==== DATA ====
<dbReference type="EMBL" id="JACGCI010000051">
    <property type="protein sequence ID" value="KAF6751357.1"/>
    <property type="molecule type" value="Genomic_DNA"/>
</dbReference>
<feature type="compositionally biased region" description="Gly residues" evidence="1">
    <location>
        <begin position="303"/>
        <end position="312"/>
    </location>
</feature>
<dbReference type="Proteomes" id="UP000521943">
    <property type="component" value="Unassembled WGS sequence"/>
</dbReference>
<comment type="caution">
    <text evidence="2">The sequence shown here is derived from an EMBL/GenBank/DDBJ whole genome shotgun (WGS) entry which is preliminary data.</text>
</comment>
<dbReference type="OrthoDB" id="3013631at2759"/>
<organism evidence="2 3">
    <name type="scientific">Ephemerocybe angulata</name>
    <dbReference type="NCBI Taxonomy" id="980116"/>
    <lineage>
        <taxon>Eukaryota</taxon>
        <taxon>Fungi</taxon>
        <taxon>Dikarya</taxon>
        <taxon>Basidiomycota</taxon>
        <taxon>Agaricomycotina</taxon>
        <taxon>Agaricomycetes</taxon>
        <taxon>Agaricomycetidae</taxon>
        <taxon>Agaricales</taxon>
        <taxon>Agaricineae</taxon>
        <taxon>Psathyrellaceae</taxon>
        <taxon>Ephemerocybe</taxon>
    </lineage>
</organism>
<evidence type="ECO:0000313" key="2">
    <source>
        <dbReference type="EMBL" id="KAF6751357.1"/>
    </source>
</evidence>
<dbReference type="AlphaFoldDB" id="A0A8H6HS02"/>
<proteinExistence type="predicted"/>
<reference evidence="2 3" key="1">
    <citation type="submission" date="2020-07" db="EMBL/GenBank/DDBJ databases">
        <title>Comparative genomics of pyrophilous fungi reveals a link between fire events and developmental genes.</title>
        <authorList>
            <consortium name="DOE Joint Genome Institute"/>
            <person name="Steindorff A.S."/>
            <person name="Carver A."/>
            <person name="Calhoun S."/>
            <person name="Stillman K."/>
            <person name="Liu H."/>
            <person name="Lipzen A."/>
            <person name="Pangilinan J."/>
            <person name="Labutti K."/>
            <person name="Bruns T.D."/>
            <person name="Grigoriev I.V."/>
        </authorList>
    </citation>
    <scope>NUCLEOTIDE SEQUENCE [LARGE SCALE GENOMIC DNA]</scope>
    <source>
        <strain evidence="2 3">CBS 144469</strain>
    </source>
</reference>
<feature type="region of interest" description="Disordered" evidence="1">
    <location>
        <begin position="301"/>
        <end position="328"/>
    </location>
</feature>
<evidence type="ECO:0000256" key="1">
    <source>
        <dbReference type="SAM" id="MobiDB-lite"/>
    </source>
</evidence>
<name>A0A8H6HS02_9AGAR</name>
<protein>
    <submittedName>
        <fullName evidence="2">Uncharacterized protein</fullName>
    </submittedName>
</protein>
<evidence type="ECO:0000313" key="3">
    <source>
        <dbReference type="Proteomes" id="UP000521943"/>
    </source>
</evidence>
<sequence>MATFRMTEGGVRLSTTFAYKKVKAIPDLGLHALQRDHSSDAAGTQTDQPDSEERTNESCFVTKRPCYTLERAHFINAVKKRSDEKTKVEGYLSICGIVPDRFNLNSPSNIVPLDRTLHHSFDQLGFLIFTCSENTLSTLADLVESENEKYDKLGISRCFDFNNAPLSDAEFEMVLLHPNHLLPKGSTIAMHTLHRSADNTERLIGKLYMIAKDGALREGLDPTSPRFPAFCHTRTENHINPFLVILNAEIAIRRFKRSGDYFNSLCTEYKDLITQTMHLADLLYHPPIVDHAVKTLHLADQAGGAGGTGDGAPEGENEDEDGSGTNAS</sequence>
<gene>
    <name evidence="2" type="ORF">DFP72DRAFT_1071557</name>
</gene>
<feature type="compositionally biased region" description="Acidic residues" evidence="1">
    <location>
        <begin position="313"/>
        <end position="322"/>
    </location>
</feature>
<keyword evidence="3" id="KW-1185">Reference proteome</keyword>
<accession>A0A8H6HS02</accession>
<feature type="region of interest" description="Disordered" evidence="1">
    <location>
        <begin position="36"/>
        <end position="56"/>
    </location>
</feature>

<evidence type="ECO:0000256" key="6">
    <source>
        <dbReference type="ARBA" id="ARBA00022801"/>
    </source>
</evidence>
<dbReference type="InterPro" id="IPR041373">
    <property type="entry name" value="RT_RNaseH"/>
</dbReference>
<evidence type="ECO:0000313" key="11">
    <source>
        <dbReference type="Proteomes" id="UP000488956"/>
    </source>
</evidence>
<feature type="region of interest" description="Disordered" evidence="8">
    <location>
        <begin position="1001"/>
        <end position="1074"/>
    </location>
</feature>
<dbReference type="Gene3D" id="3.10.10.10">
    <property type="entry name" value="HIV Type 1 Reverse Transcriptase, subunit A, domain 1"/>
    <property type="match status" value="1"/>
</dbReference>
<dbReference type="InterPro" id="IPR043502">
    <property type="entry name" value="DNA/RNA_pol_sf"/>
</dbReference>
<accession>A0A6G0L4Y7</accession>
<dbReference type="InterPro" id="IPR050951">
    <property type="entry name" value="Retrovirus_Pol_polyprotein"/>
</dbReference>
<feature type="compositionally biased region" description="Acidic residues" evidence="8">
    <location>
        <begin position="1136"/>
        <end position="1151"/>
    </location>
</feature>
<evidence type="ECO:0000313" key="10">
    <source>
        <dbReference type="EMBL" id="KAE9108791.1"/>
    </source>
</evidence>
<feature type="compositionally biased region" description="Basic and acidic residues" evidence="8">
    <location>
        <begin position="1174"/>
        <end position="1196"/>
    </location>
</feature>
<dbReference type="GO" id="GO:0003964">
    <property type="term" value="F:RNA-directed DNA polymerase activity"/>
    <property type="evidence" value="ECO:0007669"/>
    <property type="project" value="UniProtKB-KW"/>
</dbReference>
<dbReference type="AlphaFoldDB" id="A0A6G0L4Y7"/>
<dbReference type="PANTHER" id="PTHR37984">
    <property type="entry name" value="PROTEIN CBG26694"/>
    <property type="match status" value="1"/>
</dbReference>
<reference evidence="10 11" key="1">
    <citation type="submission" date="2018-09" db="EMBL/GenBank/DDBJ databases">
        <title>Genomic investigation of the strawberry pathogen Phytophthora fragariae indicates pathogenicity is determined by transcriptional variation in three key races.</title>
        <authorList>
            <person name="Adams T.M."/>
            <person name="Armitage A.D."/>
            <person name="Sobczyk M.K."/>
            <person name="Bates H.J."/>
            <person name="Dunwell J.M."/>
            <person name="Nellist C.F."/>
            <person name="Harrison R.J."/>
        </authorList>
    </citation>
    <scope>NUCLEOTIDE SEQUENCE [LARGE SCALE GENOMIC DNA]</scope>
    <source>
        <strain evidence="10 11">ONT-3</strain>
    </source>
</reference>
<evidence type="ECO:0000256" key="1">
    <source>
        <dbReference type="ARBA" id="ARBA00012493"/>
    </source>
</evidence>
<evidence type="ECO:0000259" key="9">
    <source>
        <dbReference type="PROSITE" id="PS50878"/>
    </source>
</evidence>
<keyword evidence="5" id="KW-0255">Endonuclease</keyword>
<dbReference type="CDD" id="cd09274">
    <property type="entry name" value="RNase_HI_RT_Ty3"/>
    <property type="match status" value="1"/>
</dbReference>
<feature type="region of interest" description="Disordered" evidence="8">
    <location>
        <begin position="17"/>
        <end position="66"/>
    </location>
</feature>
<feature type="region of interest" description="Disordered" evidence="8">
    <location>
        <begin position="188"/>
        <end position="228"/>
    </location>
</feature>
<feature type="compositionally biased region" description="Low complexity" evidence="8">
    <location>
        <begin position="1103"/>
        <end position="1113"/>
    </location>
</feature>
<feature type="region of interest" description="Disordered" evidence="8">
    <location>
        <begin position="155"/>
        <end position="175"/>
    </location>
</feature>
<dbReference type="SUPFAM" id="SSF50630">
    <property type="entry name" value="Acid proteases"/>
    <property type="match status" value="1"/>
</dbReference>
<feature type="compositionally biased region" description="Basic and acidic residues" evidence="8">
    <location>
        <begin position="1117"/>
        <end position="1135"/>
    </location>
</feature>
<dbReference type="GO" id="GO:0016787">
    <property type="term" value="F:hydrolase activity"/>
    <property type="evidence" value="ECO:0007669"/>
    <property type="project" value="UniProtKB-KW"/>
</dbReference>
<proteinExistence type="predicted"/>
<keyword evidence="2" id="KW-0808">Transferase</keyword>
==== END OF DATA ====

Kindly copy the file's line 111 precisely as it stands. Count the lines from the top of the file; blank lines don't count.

</dbReference>